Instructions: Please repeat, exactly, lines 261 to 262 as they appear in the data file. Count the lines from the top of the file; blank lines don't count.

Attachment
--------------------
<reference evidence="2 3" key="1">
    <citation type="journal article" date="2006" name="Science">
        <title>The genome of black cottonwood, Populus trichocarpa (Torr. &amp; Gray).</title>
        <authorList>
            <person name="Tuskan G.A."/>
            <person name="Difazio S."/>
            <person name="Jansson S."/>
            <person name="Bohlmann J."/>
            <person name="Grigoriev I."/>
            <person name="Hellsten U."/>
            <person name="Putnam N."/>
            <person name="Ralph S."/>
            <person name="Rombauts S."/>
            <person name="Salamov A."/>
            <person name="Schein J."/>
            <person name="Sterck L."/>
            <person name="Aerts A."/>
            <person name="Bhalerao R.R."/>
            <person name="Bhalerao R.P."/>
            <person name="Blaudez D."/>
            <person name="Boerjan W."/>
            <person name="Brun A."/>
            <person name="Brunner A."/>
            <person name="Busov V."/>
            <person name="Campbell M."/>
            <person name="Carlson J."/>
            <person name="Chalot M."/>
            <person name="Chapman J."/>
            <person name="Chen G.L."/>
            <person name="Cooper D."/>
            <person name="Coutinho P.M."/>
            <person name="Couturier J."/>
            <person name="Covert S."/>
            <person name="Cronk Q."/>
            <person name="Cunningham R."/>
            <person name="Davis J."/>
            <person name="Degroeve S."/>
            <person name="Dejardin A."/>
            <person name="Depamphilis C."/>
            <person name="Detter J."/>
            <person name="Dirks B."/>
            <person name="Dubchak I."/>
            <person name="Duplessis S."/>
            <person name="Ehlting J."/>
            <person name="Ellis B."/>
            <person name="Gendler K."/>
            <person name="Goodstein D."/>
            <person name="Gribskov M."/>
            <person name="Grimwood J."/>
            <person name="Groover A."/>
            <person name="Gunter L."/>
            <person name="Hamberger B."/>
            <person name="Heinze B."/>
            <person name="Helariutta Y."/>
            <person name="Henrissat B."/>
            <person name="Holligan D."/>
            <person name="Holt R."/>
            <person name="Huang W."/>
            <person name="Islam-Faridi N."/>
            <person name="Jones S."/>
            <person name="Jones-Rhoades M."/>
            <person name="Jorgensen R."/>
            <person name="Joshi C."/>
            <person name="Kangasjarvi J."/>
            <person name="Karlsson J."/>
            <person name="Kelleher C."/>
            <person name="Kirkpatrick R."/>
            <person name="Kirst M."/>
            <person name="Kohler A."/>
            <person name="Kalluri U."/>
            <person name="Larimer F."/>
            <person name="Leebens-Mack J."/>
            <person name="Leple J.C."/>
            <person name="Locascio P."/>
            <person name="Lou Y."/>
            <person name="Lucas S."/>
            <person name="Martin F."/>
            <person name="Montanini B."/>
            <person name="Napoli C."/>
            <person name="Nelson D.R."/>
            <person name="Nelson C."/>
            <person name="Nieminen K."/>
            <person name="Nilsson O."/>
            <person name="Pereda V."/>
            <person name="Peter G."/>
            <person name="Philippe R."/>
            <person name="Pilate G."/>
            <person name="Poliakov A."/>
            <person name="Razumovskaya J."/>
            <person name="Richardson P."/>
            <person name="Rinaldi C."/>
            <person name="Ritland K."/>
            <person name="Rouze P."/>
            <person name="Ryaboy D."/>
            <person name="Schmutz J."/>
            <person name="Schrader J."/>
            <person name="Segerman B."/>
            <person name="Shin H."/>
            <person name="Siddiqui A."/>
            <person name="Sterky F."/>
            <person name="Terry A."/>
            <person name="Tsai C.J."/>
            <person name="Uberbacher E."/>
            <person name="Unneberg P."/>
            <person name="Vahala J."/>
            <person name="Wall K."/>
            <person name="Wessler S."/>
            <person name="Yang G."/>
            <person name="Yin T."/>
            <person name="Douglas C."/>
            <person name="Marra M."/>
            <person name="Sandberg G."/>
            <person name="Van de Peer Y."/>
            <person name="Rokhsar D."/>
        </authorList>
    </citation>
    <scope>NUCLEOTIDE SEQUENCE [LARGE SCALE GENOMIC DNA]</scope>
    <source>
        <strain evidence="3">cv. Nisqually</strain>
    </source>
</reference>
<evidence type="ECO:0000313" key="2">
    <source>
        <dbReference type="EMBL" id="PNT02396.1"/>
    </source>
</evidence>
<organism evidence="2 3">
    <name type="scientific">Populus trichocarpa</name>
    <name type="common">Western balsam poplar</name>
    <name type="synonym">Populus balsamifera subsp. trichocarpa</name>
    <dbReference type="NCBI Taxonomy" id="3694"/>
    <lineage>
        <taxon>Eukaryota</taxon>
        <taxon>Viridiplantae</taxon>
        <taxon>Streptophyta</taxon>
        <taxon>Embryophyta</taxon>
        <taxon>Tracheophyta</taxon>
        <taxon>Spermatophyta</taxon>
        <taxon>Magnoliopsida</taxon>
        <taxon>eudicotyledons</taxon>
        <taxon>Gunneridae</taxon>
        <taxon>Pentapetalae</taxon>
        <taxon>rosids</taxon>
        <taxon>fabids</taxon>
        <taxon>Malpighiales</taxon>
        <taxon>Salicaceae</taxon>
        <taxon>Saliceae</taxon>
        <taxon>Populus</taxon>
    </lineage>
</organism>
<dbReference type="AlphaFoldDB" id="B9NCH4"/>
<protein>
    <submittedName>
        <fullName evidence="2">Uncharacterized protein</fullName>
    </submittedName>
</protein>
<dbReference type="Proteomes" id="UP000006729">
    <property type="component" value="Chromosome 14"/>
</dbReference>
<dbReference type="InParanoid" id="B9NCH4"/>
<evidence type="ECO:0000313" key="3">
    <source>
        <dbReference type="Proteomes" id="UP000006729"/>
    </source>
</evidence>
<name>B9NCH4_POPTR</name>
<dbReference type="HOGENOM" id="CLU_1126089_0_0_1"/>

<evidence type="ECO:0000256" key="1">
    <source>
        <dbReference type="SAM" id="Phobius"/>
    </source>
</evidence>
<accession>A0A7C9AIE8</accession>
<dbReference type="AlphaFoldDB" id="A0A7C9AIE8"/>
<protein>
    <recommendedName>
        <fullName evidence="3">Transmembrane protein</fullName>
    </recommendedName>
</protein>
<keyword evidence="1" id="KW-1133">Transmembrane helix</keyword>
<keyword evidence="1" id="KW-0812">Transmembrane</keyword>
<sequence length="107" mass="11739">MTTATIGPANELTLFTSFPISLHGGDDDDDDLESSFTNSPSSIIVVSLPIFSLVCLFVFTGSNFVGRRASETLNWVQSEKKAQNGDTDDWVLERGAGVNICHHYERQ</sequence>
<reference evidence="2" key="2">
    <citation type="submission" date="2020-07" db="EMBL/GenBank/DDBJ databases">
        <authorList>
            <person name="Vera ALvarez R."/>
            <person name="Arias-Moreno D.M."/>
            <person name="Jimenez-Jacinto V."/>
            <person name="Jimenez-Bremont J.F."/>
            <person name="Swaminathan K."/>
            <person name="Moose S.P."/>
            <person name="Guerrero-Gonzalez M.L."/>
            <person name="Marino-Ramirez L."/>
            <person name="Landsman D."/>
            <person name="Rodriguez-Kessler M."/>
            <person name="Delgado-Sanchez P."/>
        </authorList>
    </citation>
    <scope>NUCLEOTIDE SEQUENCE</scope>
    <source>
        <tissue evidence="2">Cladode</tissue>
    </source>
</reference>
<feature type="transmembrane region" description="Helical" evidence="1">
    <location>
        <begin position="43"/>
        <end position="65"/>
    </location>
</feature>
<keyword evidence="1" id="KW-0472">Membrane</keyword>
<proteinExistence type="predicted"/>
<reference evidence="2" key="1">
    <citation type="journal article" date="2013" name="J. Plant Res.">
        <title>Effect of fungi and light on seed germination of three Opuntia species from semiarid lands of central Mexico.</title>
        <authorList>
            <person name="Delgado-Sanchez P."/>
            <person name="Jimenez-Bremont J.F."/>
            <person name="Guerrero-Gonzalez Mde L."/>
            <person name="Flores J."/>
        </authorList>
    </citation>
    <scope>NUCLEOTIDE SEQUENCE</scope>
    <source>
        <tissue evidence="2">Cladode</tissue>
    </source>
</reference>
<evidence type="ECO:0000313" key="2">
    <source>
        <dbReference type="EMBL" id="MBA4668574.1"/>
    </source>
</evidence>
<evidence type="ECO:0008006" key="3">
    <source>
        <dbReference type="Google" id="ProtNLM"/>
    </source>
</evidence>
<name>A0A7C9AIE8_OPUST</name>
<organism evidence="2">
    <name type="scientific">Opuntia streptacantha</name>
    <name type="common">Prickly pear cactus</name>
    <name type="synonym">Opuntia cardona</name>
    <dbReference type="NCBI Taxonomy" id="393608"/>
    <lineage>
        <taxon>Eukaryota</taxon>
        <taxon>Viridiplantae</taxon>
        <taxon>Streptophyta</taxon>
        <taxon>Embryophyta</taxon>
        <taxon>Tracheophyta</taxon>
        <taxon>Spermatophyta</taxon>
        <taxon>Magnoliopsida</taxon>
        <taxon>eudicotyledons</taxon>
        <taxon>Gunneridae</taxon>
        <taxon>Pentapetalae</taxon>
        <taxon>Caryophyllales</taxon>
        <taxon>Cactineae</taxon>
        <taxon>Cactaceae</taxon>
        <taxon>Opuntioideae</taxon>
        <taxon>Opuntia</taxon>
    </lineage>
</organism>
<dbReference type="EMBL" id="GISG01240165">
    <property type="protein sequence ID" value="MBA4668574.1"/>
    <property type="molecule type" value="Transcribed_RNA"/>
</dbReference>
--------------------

<dbReference type="EMBL" id="GISG01240165">
    <property type="protein sequence ID" value="MBA4668574.1"/>